What is a fund? This question may be simple, but it is
important to alternative investments because a fund (collective
investment scheme) faces a much higher level of regulation than an
arrangement that it is not a fund.
Historically, the way in which many alternative investments have
operated is by giving investors an identifiable share of the
property of the scheme, which each investor has the ability to
exercise some form of day-to-day control over. This has generally
meant that those types of investments were not believed to be
classed as funds for regulatory purposes.
However, a recent English case has moved the goal posts on what
constitutes a fund, which may have a profound impact on the
alternative investment market, including more novel financial
services, such as peer-to-peer lenders.
Last year the Financial Conduct Authority in the UK (FCA)
brought legal action against the promoters and managers of an
African Land Scheme and three Carbon Credits Schemes because of the
FCA's view that they had been deliberately structured to avoid
the need to be regulated.
The African Land Scheme involved a rice farm in Sierra Leone in
which an investor could purchase a sub-lease of a plot of land on
the farm, so that they would receive the profit from the sale of
the rice grown on their plot. The Carbon Credits Schemes involved
similar arrangements in respect of forest areas in Australia,
Sierra Leone and the Amazon, whereby each investor received the
profits attributed to their plots from the sale of tradable carbon
In short, the English Court identified that the key question of
whether the schemes were funds was whether each scheme was
"managed as a whole", even if investors purchased a lease
over an individual plot and received income based on the value of
the carbon credits or rice produced by that plot.
In answering this question the English Court explained that the
test to be applied is whether "the elements of individual
management, arising either from attention given by management to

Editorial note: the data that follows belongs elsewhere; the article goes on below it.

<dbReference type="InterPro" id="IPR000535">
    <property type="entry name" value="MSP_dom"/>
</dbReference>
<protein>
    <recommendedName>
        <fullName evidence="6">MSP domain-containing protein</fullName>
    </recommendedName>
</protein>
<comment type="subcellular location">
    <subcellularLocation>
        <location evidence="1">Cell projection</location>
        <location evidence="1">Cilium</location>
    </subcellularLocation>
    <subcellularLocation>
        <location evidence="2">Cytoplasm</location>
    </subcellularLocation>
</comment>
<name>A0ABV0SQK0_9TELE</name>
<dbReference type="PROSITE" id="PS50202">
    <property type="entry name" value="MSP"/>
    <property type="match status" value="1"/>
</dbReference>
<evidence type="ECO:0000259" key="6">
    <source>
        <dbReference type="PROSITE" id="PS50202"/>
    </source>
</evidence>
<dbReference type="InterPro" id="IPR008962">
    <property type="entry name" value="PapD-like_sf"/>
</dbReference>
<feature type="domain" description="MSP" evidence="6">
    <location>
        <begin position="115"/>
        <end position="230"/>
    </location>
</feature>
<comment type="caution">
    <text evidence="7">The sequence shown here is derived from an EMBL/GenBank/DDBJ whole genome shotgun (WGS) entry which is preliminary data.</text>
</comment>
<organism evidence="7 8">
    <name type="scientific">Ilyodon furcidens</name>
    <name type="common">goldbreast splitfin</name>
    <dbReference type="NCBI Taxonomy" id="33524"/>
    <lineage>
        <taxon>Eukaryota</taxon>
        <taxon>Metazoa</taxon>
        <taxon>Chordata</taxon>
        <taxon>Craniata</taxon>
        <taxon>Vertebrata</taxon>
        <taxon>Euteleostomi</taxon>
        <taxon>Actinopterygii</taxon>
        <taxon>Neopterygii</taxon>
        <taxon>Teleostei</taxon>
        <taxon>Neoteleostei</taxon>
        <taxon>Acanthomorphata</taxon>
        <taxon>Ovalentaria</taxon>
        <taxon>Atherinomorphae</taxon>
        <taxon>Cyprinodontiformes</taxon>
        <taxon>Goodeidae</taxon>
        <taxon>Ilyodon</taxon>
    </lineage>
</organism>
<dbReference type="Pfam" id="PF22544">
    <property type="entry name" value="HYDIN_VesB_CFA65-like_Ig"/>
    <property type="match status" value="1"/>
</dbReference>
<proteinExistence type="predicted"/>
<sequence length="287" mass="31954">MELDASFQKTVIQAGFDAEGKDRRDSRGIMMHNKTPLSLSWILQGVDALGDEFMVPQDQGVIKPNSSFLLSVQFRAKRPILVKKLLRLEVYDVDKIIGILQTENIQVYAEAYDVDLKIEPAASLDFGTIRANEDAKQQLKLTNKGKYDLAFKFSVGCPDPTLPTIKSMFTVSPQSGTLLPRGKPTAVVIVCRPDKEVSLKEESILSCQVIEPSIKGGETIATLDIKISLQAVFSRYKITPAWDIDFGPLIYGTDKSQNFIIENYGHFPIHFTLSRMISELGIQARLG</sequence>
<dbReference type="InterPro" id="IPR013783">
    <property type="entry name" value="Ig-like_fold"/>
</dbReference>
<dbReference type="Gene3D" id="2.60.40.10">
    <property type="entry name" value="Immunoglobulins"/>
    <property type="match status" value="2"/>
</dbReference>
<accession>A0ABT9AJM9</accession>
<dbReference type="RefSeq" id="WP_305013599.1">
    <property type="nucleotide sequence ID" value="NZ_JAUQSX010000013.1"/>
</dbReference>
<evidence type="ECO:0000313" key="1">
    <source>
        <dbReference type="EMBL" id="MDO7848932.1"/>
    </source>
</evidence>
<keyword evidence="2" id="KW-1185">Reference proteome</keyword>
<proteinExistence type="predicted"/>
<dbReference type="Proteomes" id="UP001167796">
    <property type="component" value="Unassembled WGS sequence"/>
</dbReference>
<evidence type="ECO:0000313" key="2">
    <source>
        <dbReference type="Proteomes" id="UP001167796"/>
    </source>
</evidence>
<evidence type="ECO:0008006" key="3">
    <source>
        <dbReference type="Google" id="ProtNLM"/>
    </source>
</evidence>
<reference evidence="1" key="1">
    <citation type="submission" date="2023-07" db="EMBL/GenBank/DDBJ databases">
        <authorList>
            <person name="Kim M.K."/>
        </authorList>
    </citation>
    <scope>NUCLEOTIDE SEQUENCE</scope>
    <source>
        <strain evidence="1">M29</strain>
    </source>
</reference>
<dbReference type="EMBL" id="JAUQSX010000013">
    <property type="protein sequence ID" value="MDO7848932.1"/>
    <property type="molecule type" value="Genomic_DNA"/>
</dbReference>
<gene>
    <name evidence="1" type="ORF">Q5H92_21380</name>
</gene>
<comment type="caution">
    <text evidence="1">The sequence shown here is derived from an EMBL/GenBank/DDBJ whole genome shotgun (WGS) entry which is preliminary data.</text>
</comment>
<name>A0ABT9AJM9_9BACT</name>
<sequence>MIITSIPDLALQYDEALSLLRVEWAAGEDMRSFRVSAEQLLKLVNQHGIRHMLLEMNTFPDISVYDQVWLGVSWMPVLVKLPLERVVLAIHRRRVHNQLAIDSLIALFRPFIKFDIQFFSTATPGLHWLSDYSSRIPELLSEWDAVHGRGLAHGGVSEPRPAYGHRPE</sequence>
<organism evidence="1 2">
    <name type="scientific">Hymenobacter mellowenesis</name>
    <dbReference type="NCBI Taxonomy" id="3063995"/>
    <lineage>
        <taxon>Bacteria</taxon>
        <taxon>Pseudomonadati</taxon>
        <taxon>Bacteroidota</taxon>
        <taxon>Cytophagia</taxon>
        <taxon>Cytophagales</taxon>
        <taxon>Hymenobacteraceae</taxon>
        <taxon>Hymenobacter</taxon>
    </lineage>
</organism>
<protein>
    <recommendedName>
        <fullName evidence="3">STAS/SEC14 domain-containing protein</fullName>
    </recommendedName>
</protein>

the interests of individual investors, or from participation by the
investors themselves in the management of the property, is
If the individual management is substantial, the schemes should
not be regarded to be funds because each of them is not managed
"as a whole".
Ultimately, the FCA won the case. The English Court held that
none of the schemes had individual management that was substantial
enough to avoid being labelled as collective investment schemes.
Therefore, the schemes were operating as unauthorised funds in
breach of the regulatory requirements in the UK.
Many jurisdictions have a similar definition of collective
investment scheme that uses the 'managed as a whole'
terminology and it is possible that the regulators and Courts in
those jurisdictions will look to follow the decision in this
Further, similar investment structures that invest in other
types of alternative investments, such as classic cars, hotel rooms
and wine, as well as alternative financial services providers (e.g.
peer-to-peer lenders) may also be caught by the wider
interpretation of 'managed as a whole'. Therefore, managers
of those types of arrangements need to be aware that their
regulatory authorities may now look to regulate those arrangements
However, it appears that the case has been given permission to
be appealed, so watch this space to see if the goal posts are moved
An original version of this article was published in Funds
EuropeGuide to AIFMD 2014, July
Many people are baffled by trusts, the purpose of which they don't fully comprehend. Some even regard them with suspicion, as tools of of opaque tax evasion strategies of a type favoured by wealthy individuals.
We were recently instructed by a Bank in relation to a regulatory matter. The Bank had made a suspicious activity report to the Financial Investigation Unit ("FIU") due to their concerns about the potential source of funds in an account.
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